break immediately exits from the innermost loop it's in. Since the loop has to return a value break can take an expression. This is optional and if it's missed out the value from the else block is returned.

Let's have an example. Suppose you want to go through a list of names you're getting from somewhere, looking for either "Jack" or "Jill". If neither of those appear you'll just take the last name you're given and if you're not given any names at all you'll use "Herbert".

var name =
  while moreNames() do
    var name' = getName()
    if name' == "Jack" or name' == "Jill" then
      break name'
    end
    name'
  else
    "Herbert"
  end

So first we ask if there are any more names to get. If there are then we get a name and see if it's "Jack" or "Jill". If it is we're done and we break out of the loop, handing back the name we've found. If not we try again.

The line name' appears at the end of the loop so that will be our value returned from the last iteration if neither "Jack" nor "Jill" is found.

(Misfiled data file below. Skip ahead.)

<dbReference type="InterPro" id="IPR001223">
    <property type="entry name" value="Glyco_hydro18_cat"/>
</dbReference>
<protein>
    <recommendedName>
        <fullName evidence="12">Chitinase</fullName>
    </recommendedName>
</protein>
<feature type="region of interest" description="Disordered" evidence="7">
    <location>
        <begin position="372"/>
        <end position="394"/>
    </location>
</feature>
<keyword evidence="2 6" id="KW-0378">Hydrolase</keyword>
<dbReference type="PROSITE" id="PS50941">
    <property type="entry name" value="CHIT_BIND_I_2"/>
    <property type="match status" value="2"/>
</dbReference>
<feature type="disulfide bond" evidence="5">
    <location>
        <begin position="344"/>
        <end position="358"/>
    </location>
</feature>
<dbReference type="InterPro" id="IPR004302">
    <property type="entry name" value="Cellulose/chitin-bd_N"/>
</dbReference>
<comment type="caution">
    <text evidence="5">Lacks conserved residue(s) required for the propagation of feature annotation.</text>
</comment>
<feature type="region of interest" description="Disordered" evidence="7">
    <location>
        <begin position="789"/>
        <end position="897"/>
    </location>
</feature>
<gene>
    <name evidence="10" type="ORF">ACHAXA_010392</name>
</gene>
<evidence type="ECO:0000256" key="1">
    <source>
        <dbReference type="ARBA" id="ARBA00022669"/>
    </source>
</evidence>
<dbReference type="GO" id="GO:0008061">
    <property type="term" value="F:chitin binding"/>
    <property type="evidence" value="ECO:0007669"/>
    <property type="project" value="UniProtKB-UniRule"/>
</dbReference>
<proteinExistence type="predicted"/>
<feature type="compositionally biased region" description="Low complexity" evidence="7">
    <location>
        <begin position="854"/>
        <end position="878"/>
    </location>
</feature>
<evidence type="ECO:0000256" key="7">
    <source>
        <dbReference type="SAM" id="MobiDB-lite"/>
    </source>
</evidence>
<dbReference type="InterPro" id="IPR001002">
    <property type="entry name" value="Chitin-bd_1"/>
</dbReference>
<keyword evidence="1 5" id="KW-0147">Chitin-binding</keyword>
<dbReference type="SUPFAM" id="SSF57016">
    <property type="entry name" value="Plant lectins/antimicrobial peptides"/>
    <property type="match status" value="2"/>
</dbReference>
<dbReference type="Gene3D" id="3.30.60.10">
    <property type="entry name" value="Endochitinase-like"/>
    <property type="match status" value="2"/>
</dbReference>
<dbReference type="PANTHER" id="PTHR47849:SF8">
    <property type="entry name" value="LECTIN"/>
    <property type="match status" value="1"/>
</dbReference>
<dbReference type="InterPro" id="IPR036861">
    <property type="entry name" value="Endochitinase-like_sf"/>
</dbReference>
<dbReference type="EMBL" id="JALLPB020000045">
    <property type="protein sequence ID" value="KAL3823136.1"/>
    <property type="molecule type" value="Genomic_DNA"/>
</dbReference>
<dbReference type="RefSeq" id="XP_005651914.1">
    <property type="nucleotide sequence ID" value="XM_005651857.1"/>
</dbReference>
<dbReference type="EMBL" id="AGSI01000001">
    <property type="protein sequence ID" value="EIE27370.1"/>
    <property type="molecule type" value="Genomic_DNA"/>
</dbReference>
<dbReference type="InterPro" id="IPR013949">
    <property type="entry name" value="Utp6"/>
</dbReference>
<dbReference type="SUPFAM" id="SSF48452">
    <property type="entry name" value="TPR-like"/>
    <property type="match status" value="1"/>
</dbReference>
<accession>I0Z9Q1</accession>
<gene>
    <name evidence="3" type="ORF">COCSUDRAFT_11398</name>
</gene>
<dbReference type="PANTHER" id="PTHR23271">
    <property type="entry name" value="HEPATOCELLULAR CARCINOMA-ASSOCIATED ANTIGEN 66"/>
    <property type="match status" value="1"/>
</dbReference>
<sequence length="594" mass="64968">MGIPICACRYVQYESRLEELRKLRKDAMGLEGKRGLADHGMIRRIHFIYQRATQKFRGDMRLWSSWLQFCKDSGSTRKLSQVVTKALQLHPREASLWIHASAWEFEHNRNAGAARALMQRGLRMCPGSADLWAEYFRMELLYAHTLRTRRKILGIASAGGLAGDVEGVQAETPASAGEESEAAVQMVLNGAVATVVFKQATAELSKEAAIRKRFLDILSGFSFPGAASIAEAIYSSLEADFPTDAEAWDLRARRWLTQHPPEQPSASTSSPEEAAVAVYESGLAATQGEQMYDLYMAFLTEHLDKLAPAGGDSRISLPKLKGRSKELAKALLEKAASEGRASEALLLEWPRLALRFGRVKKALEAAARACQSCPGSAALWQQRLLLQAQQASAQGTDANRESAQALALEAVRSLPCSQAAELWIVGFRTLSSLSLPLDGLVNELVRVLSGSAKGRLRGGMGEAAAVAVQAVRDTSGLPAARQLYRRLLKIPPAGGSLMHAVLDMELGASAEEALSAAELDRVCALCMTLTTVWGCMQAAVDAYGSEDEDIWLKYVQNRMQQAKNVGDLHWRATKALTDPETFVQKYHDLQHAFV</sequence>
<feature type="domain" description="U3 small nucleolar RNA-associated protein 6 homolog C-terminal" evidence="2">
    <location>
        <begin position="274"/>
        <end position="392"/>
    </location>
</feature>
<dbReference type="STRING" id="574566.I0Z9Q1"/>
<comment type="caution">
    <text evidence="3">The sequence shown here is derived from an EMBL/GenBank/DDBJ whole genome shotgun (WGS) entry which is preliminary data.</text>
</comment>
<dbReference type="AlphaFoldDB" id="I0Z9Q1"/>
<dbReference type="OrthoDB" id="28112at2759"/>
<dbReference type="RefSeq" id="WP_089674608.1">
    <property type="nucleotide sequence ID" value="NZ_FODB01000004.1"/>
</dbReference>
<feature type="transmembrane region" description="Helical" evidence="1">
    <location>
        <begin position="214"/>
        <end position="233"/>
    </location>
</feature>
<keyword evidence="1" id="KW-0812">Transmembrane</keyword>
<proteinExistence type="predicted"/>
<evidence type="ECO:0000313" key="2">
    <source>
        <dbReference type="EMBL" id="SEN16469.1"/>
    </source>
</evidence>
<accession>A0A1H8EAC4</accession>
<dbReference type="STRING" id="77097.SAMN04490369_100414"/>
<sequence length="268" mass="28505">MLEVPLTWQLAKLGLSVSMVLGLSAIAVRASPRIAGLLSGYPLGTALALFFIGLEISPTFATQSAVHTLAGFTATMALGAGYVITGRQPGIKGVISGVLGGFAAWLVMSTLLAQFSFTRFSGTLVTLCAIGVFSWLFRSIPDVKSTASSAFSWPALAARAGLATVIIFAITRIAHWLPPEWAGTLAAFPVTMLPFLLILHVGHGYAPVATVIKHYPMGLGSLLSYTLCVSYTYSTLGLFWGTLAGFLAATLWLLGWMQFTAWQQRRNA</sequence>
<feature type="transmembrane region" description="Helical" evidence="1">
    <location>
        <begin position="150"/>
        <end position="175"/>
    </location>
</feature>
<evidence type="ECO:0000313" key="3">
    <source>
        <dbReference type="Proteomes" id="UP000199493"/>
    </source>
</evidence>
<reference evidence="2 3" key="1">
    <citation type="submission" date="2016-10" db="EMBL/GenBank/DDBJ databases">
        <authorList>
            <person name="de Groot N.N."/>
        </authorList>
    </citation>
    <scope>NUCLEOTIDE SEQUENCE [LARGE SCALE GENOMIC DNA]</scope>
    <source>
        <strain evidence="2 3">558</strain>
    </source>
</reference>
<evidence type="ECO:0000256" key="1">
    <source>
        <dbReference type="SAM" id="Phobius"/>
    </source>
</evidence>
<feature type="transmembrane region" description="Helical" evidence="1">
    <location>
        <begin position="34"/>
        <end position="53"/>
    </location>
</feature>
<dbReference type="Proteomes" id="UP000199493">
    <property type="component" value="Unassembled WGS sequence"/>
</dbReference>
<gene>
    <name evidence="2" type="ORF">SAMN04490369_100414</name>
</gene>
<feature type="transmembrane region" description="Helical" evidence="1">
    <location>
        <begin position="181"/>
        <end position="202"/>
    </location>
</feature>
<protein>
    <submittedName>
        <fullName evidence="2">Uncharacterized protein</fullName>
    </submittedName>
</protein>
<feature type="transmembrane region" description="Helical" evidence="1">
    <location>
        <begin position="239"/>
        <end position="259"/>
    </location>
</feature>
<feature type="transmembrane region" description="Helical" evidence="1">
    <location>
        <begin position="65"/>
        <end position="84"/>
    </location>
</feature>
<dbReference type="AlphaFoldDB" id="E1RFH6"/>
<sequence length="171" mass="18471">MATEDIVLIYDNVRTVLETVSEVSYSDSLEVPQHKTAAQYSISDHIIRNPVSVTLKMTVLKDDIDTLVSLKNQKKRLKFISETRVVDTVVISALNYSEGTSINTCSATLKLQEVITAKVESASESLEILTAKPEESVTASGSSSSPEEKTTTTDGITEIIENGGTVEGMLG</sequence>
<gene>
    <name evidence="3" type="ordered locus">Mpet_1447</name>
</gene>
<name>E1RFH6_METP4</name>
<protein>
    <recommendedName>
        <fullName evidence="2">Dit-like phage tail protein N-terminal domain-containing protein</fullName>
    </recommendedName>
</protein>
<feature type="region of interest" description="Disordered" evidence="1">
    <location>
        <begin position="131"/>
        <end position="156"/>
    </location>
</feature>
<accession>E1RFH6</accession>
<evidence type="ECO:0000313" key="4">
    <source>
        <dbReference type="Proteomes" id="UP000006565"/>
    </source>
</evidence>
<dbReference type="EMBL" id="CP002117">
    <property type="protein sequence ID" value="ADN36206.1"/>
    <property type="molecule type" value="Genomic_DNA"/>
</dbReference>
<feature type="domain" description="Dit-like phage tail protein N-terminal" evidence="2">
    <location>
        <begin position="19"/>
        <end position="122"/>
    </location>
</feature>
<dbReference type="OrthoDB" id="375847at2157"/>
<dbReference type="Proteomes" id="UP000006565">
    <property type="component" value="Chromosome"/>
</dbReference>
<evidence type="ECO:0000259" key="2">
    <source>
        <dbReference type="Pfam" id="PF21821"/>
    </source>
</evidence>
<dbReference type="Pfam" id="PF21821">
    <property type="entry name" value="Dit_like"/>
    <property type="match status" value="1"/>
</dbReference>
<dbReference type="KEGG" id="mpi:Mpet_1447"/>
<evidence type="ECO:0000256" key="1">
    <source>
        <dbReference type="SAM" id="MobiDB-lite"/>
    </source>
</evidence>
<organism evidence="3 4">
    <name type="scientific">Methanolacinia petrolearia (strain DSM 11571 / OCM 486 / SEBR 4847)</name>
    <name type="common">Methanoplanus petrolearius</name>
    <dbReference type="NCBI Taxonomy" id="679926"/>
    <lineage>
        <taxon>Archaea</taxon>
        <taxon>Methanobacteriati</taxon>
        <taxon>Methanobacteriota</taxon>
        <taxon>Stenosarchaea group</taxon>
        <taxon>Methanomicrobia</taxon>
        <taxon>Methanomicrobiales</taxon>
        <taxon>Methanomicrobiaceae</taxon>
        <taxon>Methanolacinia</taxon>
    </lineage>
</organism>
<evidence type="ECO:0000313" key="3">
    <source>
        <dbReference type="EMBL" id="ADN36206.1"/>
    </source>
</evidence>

The else block provides our value of "Herbert" if there are no names available at all.

Can I break out of multiple, nested loops like the Java labeled break? No, Pony does not support that. If you need to break out of multiple loops you should probably refactor your code or use a worker function.

Continue

Sometimes you want to stop part-way through one loop iteration and move onto the next. Like other languages, Pony uses the continue keyword for this.

continue stops executing the current iteration of the innermost loop it's in and evaluates the condition ready for the next iteration.

If continue is executed during the last iteration of the loop then we have no value to return from the loop. In this case, we use the loop's else expression to get a value. As with the if expression if no else expression is provided None is returned.

Can I continue an outer, nested loop like the Java labeled continue? No, Pony does not support that. If you need to continue an outer loop you should probably refactor your code.

For

For iterating over a collection of items Pony uses the for keyword. This is very similar to foreach in C#, for..in in Python and for in Java when used with a collection. It is very different to for in C and C++.

The Pony for loop iterates over a collection of items using an iterator. On each iteration, round the loop, we ask the iterator if there are any more elements to process and if there are we ask it for the next one.